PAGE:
Communication can be a tricky business. With all the different personalities a person encounters in their daily lives, it’s only natural that problems emerge from time to time. Nowhere is this facet of human behavior more frequently demonstrated than in the workplace.
I’ve worked with some amazing people in the 10 years since I first moved to Japan, but then again, I’ve also worked with some pretty awful people — those who’ve tested my patience and tolerance to the limits.
In Scotland, we tend to talk our differences out. Of course, if that doesn’t work then there’s always the option of what’s known colloquially as a good, old-fashioned “square-go.” However, resorting to physical violence is never an option here in Japan and is probably the quickest route to swift deportation, unless you have a very accommodating and sympathetic boss.
The first option of “talking it out” isn’t exactly easy to do either. Japanese people are legendary for their propensity to bury their problems deep inside and just grin and bear it. You’re unlikely to hear any direct anger or aggression from your Japanese colleagues, no matter how much you upset them. Instead, as I have seen happen to many good workers here, conflicts simmer for weeks, months, even years, and nothing is resolved.
The only time you even realize there’s a problem is when it comes time for contract renewal. You may think you’ve done a sterling job, and that all is in good order. You’d be wrong.
I myself have lost jobs before in Japan because I failed to realize there was a problem.
So, how do we prevent this from happening? As I said before, simply approaching the person and saying “Is there a problem here?” isn’t going to get you anywhere. You’ll get a polite nod and a denial, if indeed you get any kind of response at all.
There are a few things you can do, though.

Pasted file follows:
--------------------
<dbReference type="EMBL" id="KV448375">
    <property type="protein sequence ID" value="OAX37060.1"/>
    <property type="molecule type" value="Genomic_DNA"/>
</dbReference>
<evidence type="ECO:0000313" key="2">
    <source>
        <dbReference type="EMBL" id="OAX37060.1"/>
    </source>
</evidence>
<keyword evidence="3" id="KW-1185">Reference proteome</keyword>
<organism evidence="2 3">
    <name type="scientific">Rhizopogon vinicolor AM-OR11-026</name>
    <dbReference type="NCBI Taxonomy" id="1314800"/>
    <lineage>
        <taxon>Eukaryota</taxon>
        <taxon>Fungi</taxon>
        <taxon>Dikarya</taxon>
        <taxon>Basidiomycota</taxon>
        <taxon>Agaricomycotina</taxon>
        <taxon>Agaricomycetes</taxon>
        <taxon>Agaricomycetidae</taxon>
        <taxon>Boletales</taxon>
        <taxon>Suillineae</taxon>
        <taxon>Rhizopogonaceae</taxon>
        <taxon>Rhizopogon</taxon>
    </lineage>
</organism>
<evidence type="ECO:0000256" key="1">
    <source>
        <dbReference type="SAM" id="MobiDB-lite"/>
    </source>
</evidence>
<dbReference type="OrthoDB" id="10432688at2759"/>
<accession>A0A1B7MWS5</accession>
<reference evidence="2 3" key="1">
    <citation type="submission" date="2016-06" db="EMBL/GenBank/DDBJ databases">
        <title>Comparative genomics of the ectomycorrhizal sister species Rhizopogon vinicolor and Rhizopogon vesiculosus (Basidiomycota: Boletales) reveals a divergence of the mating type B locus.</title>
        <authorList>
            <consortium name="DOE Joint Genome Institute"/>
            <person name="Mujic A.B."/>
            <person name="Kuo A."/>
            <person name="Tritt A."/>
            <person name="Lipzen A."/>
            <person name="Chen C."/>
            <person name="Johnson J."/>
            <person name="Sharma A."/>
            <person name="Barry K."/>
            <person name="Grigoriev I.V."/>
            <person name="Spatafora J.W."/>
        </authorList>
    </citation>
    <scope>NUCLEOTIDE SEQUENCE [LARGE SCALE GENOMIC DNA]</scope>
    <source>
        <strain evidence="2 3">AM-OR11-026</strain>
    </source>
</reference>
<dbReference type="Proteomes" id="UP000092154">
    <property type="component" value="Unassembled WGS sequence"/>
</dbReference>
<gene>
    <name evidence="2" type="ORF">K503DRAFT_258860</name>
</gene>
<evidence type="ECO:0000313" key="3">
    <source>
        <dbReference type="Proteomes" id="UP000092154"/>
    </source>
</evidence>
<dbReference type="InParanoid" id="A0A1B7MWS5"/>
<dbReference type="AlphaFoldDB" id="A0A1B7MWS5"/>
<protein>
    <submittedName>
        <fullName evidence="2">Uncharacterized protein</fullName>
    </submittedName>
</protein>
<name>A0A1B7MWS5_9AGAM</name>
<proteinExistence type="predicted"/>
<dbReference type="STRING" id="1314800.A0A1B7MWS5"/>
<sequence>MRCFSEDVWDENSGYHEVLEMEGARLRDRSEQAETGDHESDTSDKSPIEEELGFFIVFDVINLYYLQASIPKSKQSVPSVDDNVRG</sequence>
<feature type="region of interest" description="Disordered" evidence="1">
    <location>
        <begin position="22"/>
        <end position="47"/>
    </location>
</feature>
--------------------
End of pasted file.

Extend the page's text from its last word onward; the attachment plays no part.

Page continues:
1) Use an intermediary
If there is one particular coworker you have a problem with, then it’s better to approach the problem from the side rather than head on. Seek out a colleague who you are friendly with, but who’s also on good terms with the person you have an issue with. Explain to them in detail what your worries and concerns are. In time, they will have a similar discussion with the problematic individual in question and, hopefully, help to build a bridge between the two of you.
A friend of mine works at several different schools as an ALT. He got on great with eight of the nine teachers at this particular school, but there was one teacher who was always cold towards him, didn’t bother to meet with him for lesson planning and was generally not especially helpful or supportive.
So, my friend had a conversation with another of the teachers at the school, one who was around the same age and had a lot of shared interests. In the end, it turned out that this teacher wasn’t being particularly cold to my friend. “She’s like that with everyone,” the other teacher told my friend. “Funnily enough, she actually told me the other day that she enjoys your classes.”
Of course, things don’t always resolve themselves that easily, but the use of an intermediary is certainly a good first step in trying to resolve issues.
2) Sort things out over a drink
If you’ve worked at any Japanese company for any length of time, you’ll probably notice that there are frequent drinking parties and other similar events held throughout the year. If you have any problems with coworkers, these events present a great opportunity to resolve issues. Much in the same way as it is in the U.S. or Europe, in Japan, drink makes people very honest — sometimes too honest!
So, approach the person in question, making sure you have one of those big bottles of beer ready in your hand. Pour them a beer. In a moment or two, they will reciprocate. Then engage them in a conversation. Keep the talk light, casual and easy going. Once you’ve settled into the discussion, you can start to talk about work and gently broach the subject of relations with your colleagues. As you and your colleague get more inebriated together, discussions will be frank, honest and — with a bit of luck — you may even end the evening as friends.
3) When all else fails, just do your best
If you’ve tried steps one and two and this person still won’t give you the time of day, then forget about them. Instead, focus on doing every aspect of your job in the most flawlessly awesome way possible. That way, the more unpleasant this person is towards you, the worse they will look in the eyes of everyone else. Remember that Japanese companies function on the idea that we are all equal members of a team, each with our own, important role to play in keeping the system running smoothly. So long as you fulfill your role to its maximum potential, then who really cares what others think.